Matrix metering.

Kit lens, F4.2 (wide open)

42mm focal length.

Auto ISO (800 chosen)

1/60 exposure

In EXIF, it says sensing method, "One-chip color area" whatever that means.

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Yves P.
Forum ProPosts: 18,623
Re: lollll
In reply to Daniel Lauring, Jan 3, 2013

Daniel Lauring wrote:

frank-in-toronto wrote:

since there's no exif, i need to ask..what af mode was the camera in? looks like it got good focus on something in the background. and, just for interest, what was the camera to subject distance? the child doesn't look too close, but a featureless face and an incorrect-for-the-situation af mode would produce this effect.

This was definitely the most frustrating shot as I fumbled with the camera trying to get something to work while the 2 year old posed with the hat...until he finally said enough is enough and ran off. It was in whatever is the default AF mode in aperture priority mode, and green mode, and green LV mode. The camera is set to only go off in focus so there was a lot of non-shots on the way to this really bad one. It is the 24-85 kit lens at 42mm. I recall having it at a longer focal length but it refused to grab focus so I had zoomed out thinking maybe I was too close at that focal length (turned out not to be the case.) The lighting in the room was really bad and what little overhead lighting there was, was further compromised by the shading of the hat on the boys face. I switched to an OMD EM5 and after much cajoling, got the boy to pose again, in the same spot, with zero issues (perfect focus and exposure...no exposure hunting.)

Matrix metering.

Kit lens, F4.2 (wide open)

42mm focal length.

Auto ISO (800 chosen)

1/60 exposure

In EXIF, it says sensing method, "One-chip color area" whatever that means.

Did you take this picture in LV ???

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Daniel Lauring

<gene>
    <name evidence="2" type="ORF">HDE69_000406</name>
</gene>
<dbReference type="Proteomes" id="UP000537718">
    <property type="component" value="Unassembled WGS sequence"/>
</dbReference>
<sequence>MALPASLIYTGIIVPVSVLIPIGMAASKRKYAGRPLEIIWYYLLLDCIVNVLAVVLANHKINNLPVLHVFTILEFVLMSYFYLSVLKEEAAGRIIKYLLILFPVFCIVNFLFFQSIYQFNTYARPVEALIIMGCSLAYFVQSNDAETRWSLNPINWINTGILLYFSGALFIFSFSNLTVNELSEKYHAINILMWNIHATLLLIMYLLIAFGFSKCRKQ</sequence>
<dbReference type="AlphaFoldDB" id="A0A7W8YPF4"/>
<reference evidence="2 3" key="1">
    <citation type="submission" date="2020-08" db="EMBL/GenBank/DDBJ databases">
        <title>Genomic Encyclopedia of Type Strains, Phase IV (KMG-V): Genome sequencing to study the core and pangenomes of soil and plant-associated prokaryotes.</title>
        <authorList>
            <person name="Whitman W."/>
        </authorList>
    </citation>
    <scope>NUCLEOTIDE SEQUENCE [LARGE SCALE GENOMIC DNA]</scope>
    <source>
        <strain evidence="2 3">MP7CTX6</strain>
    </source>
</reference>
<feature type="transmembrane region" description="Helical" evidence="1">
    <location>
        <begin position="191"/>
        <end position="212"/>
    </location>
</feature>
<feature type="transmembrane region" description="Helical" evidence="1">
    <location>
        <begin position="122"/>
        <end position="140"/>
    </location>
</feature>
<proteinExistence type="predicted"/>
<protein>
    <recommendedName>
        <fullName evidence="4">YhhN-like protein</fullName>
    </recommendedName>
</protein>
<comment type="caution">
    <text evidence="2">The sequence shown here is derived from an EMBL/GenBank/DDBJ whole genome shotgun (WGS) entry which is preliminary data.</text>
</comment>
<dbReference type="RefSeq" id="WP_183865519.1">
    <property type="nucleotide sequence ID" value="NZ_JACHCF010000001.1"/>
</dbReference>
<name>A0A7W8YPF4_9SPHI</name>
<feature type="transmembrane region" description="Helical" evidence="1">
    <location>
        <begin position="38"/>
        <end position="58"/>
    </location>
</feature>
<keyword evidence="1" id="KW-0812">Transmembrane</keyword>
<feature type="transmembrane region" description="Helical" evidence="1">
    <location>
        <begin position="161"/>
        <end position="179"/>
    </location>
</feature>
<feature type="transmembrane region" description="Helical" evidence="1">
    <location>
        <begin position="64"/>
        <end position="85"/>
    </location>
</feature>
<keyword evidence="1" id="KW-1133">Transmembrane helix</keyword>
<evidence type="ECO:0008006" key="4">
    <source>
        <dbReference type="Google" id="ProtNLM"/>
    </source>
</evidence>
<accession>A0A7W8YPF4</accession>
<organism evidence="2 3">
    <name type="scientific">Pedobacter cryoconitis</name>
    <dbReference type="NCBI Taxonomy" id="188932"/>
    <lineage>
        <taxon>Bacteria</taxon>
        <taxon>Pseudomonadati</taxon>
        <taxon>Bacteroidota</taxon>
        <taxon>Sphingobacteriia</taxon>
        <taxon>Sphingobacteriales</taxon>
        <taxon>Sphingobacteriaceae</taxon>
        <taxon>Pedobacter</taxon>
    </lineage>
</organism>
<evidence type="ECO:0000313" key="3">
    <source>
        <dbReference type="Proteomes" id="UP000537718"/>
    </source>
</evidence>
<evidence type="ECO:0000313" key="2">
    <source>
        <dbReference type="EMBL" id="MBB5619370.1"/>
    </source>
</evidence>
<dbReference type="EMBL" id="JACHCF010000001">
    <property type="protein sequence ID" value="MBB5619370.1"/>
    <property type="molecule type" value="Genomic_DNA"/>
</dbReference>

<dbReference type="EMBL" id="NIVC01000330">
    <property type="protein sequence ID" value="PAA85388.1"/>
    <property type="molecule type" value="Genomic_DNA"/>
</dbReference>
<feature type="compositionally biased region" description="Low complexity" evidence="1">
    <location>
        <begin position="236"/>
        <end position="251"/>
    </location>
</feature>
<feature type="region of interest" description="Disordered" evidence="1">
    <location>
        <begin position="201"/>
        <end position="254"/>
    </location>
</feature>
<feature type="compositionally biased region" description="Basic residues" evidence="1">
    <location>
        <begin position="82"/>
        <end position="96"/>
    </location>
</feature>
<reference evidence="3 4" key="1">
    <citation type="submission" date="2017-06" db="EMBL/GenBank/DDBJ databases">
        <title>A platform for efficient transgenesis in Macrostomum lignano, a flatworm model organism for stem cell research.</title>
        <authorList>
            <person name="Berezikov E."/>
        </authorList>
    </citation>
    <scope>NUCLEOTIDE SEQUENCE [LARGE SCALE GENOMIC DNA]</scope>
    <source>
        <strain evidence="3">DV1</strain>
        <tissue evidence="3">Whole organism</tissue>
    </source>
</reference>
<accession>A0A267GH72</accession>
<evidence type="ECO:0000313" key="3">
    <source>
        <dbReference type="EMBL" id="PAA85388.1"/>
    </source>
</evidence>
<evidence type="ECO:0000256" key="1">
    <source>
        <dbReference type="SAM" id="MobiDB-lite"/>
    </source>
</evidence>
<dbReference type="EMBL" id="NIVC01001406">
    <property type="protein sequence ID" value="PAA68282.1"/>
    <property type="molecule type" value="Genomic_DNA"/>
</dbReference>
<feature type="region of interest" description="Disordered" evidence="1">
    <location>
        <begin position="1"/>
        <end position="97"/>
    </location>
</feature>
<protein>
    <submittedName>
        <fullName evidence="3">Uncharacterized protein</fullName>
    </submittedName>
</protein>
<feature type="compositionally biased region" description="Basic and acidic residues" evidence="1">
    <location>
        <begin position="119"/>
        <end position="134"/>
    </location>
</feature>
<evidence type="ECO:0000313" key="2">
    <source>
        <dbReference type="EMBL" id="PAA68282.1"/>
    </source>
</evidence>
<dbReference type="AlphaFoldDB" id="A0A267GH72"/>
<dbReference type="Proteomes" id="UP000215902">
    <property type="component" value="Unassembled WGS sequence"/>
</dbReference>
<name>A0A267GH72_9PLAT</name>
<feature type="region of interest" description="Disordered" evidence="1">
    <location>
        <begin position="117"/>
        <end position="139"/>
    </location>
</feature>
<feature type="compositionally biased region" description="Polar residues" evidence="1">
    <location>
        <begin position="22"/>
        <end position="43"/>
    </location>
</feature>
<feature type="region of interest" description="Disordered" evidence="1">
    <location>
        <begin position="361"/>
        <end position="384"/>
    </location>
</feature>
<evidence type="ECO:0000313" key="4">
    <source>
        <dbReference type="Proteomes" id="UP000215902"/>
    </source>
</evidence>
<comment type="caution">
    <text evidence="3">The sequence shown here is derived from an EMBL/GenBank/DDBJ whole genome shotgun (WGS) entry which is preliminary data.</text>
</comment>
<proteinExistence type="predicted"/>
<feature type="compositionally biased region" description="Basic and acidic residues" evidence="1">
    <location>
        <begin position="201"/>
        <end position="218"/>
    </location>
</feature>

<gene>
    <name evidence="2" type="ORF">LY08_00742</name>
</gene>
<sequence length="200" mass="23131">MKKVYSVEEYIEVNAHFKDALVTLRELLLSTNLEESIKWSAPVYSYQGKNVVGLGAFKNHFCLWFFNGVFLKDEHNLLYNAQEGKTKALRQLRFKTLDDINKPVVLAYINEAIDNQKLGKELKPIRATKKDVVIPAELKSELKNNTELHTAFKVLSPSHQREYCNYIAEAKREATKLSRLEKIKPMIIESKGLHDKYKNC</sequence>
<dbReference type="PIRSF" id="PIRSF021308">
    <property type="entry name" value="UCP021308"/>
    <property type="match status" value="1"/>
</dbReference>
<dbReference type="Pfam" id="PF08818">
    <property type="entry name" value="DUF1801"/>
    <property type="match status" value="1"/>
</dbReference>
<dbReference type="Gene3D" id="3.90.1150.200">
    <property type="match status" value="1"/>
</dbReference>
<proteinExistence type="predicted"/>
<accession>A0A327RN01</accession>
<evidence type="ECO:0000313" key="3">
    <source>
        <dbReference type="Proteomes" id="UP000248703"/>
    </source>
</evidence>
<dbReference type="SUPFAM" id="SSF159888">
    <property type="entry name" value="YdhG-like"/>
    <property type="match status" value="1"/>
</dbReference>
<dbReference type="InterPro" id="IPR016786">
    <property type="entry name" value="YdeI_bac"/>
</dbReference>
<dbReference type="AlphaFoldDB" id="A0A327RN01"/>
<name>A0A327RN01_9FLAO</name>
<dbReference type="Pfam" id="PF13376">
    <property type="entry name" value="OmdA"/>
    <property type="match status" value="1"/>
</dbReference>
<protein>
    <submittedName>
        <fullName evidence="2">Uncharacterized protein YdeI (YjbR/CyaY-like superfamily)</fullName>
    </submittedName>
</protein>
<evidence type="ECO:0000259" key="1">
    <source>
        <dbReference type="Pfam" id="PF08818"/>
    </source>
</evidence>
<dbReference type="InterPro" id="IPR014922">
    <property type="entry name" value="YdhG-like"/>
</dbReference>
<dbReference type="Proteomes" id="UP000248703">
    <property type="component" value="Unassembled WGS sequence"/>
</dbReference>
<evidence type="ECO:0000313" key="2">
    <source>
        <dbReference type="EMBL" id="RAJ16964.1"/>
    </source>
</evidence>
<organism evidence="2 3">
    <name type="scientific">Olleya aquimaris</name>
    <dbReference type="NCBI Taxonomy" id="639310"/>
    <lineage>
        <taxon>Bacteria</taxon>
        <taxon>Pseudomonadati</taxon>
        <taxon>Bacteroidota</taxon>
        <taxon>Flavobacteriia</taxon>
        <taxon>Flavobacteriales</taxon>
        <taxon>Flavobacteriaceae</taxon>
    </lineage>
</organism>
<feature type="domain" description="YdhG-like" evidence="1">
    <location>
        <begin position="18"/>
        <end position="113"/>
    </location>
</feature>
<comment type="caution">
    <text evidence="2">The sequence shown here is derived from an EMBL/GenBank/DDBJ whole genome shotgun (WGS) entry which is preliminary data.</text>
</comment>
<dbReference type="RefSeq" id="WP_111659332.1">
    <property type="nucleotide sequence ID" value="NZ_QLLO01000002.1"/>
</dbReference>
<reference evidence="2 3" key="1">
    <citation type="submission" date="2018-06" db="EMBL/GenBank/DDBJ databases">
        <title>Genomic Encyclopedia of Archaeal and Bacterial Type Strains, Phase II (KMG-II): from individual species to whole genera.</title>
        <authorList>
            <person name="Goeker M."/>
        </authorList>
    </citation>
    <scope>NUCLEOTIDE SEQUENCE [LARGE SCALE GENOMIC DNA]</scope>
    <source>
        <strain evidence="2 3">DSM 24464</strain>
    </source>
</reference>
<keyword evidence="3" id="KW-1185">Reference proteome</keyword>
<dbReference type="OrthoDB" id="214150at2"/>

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Re: D600: A gazillion EV of dynamic range isn't worth squat if your came meter properly
In reply to Epic Light, Jan 3, 2013

Epic Light wrote:

Filed complaint for trolling.

Seriously dude?  Because you don't like that I posted something negative?  Did you even look at my profile?  I've owned cameras from just about every manufacturer, been taking pictures for over 30 years and a dpreview member for over 10.  I bought the D600 seriously wanting to like it...and I do like the output...when it works.

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Daniel Lauring
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Re: lollll
In reply to Yves P., Jan 3, 2013

Yves P. wrote:

Did you take this picture in LV ???

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I think this one, which actually went off, as opposed to the ones that didn't because it didn't find focus, was in LV mode.  I had been leaning toward using LV mode more because I was getting better metering results with it.

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Manny82
Contributing MemberPosts: 571
Re:
In reply to Daniel Lauring, Jan 3, 2013

Judging from the pic, looks like natural light was low and your camera focussed on the background. In doing so, the flash TTL system will use the distance data from the focus system to calculate flash output and therefore increase the output of the flash to expose for what it has focussed for.

Obviously anything right in front of the camera will get blown out by the flash. It can't expose for something 1 meter away and then something 5 meters away.

Looks like it's working fine to me.

frank-in-toronto
Contributing MemberPosts: 960
Re: lollll
In reply to Daniel Lauring, Jan 3, 2013

Daniel Lauring wrote:

Yves P. wrote:


Did you take this picture in LV ???

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I think this one, which actually went off, as opposed to the ones that didn't because it didn't find focus, was in LV mode. I had been leaning toward using LV mode more because I was getting better metering results with it.

live view in dim light is hit-or-miss.  first, it's dead slow on the nikon. so you need to wait a second or perhaps a bit more for focus lock.  and if the subject moves, you're back at the start.

anyway, there is no "default" focus mode when you're in aperture setting.  probably the camera was set to "matrix" AF and it found something with more contrast in the background.  nothing unusual in that.  in this situation, i would be using spot metering and spot focus. otherwise, i would accept the misses.  if i was giving my camera to somebody else to use, i would be using matrix everything just so they could get something in focus and take pictures.  again, i would accept less than perfect results.

so this pic becomes one of the culls.  nothing unusual there.